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As dog owners, one of the worst things that can happen is seeing our dog – or another’s – get loose and run away. The natural inclination is to start screaming the dog’s name and running at in hopes we’ll catch it.
That never works.
Dogs are too fast and when they see a person running in the same direction, the dog is most likely to keep running – either to get farther away from the manic yeller or because a game of chase is just plain fun.
I’ve been guilty of the chase.
But I’ve found a better way.
A way that works.
I saw it work first hand, and it changed my perspective of how to help a dog that’s loose.
Stop, Drop and Sit or Lie Down
Recently I came across an article from No Dog About It that offered alternative suggestions to chasing a loose dog. Instead of running at it, the first suggestion was to “Stop, drop and lie down.” The reasoning is that such an action will pique a dog’s curiosity and get it to come and investigate.
There are some other excellent suggestions in the article, including to take this action one step further and roll into a ball or to just run in the opposite direction. Either way, these tactics are meant to arouse a dog’s curiosity and bring him or her back to you.
I told my wife about these methods and said if we saw a dog loose in the neighborhood, we should give these tactics a try.
Little did we know it would be one of our dogs that got loose!
Here’s what happened.
Winston Gets Loose
On a recent Saturday we were experiencing another blast of wintry weather in northern Wisconsin. The winds were howling all day, with strong gusts making it even worse.
My wife went out to the garage to put a few things in her car when things went bad. My dogs Rory and Winston were both in our fenced-in backyard when a sudden gust of wind blew open the side door leading to the garage. Rory is thoroughly trained and won’t leave the area without being on leash. Winston, however, is another story. We adopted him when he was about 8 months old. He’s a really lovable dog, but he came to us with little training or discipline so he’s been a work in progress – getting better every day.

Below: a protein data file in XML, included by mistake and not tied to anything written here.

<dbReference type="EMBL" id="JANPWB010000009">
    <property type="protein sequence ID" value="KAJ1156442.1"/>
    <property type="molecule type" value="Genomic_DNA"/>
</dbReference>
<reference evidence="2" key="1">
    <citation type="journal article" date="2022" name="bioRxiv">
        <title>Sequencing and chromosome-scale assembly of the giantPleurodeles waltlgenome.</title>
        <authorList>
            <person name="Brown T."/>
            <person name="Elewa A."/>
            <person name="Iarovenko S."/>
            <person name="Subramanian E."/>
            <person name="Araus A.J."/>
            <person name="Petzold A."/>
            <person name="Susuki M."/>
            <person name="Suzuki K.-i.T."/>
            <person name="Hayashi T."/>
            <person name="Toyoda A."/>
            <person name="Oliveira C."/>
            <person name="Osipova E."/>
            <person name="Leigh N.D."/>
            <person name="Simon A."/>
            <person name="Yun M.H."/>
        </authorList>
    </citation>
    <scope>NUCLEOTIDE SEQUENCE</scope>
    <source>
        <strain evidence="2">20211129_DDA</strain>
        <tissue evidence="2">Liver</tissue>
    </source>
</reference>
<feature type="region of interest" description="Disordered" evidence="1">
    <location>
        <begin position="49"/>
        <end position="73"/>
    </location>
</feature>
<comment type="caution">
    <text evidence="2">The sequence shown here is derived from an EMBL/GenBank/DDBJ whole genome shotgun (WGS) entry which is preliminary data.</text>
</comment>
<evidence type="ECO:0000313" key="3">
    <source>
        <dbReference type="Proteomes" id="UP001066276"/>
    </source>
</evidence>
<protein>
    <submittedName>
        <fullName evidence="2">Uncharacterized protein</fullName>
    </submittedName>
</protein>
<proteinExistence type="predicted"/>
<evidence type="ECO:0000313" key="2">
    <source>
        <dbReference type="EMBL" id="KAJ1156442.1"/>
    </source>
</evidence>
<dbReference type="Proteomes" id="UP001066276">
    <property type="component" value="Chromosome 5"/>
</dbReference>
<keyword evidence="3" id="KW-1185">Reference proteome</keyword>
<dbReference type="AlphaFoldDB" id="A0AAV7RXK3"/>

But when that door flung open, Winston shot out and took off down the street. He ran for a block and went right to a neighbor’s house where we often stop on walks to visit their dog and chat with the owners. It’s fortunate that he recognized the house as he went to the side door and stood there for a few seconds.
I ran out the door and into the garage when I saw he had run off. My heart was pumping hard and I could feel adrenaline surging through me.
My wife started to frantically call Winston, and then it happened.
She walked to the side of our driveway, sat on the ground, tucked into a small package and waited.
Winston Comes Back!
I saw Winston still standing by our neighbor’s door looking back. And then he saw my wife. Instead of continuing down the street away from our house, he turned and started running toward her. He crossed the street onto the sidewalk that leads toward our driveway. He was now running at full gallop, looking like a race horse coming toward the finish line.
My wife remained on the ground as Winston bolted toward her and nearly fell into her lap. She grabbed his collar and then I took him and led him back into the yard. The whole getaway probably lasted no more than a minute, but it seemed like a long time when Winston first took off.
I was so happy that Winston came back home and impressed with how my wife did just what we talked about should such an event occur. Even better is knowing that this technique really works and should be known by all dog owners.
So, please share this information with your friends and family members. Commit these tactics to memory. You never know when you might help a dog – yours or someone else’s – who accidentally got loose.
And remember, don’t chase!